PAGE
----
Competing with premium private label

However, there’s the added challenge of retailers taking advantage of consumers’ desire for premium products and releasing their own premium products or brands to challenge consumers’ views of private label as lesser quality. 

Target, for instance, recently announced the launch of their Good & Gather Signature line of premium food and grocery products. It’s no coincidence that Target timed this just as consumers move into the Q4 mindset of family celebrations and thinking about food. 

With competition like this — and, no doubt, more to come — CPG brands need to make sure that they’re taking advantage of unique branding and connecting closely with what consumers want. 

Chicory’s survey revealed that value is a bigger factor than loyalty, so brands must have copy and imagery that plays into the nostalgia and tradition of the holidays — both things that they may miss this season, especially as 61% consumers are less likely to host holiday celebrations this year compared to last year. If private label is going for both the value and quality play, then brands need to double down on tapping into the nostalgia that consumers feel with Del Monte green beans and Kraft Stove Top stuffing at the holiday table.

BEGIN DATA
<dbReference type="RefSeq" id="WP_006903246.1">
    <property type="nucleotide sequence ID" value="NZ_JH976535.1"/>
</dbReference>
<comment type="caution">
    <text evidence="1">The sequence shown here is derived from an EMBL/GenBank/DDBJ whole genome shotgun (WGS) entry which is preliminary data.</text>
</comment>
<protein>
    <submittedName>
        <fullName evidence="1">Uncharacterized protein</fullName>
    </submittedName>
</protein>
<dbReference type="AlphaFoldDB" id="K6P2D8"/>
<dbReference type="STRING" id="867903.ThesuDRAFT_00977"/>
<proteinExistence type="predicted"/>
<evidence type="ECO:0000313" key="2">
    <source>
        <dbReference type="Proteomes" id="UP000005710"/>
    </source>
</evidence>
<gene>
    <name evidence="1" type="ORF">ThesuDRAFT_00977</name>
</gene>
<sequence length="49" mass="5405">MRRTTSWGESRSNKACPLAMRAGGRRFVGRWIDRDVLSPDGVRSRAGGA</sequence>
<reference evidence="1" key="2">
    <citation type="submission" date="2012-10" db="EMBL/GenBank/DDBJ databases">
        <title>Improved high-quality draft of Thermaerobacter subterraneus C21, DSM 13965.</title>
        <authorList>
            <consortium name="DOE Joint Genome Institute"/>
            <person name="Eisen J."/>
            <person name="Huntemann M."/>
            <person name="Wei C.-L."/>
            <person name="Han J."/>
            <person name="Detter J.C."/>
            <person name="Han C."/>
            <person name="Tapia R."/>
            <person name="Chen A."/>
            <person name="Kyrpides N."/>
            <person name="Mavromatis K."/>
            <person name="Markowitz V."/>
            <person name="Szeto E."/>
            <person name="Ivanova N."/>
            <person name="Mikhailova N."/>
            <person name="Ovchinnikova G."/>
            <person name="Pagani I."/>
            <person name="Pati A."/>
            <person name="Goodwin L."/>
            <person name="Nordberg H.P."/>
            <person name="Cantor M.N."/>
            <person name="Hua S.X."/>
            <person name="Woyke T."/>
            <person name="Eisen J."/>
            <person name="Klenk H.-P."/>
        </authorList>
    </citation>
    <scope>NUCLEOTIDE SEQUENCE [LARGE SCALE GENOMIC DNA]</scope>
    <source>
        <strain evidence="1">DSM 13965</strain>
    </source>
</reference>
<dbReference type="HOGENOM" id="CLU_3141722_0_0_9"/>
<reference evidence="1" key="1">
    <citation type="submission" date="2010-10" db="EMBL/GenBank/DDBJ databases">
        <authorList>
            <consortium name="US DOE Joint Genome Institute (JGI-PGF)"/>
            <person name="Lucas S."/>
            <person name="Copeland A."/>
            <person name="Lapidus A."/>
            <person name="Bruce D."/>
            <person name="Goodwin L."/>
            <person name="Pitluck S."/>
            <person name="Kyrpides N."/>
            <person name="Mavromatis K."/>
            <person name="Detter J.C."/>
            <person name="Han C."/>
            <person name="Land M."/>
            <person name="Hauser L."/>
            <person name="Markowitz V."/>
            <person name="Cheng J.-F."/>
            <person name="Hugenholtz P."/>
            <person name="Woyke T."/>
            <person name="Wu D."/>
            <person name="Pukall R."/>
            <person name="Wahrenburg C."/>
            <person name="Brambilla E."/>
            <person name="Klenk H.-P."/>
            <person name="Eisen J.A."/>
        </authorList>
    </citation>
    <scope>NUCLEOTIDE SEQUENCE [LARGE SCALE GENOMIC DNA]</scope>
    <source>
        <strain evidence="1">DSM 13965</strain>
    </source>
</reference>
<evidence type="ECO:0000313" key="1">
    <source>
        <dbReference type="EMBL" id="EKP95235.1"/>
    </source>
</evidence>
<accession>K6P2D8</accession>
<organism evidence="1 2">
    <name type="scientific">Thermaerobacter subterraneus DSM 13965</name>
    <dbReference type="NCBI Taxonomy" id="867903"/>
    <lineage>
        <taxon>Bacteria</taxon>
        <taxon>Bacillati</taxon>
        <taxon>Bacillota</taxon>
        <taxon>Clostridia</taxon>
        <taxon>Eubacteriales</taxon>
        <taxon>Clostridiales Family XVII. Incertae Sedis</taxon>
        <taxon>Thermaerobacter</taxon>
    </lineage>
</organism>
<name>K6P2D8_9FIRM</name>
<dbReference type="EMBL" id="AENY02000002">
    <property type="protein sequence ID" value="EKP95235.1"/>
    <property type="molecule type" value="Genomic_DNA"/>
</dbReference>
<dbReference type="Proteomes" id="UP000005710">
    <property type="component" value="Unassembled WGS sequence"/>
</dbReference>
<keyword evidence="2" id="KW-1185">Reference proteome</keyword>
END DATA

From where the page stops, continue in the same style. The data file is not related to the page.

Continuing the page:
Additionally, survey results showed that about one in four Americans will be cooking holiday meals for the first time this year, rather than attending other holiday parties. So brands must appeal to first-time cooks who are taking on the challenge of preparing Thanksgiving dinner. Getting into the pantries of these brand new consumers and getting them away from premium private label, which may not have the same lesser quality connotation for a new cook unfamiliar with brands on the grocery store shelf, is a huge opportunity for brands by communicating ease of use and flavor. 

To do so, brands should specifically call out in what ways their products are quick and easy solutions to what may seem like long and complicated recipes, as well as how they can deliver on taste and quality that are sure to impress guests during a new host’s first holiday gathering. 

Competing with other national brands

When brands are running advertising campaigns before and during the holidays, they shouldn’t skimp on creatives. They should be ready to swap in a holiday-specific one that calls out the holidays — quality time with family, Thanksgiving, even dressed-up dinnertime meals and featuring any holiday packaging, if applicable. 

Additionally, brands must be able to communicate that their products can cater to non-holiday eating occasions to expand use cases for their products. Brands should encourage customers to try alternative ingredients and products on, say, the weekend before Thanksgiving, or when consumers are tired of turkey and ham. 

Particularly this year, facing a different holiday season than ever before, when 71% of consumers plan on celebrating in smaller groups, brands need to shift messaging to align with smaller celebrations and not the major holiday parties that we’re used to in previous years.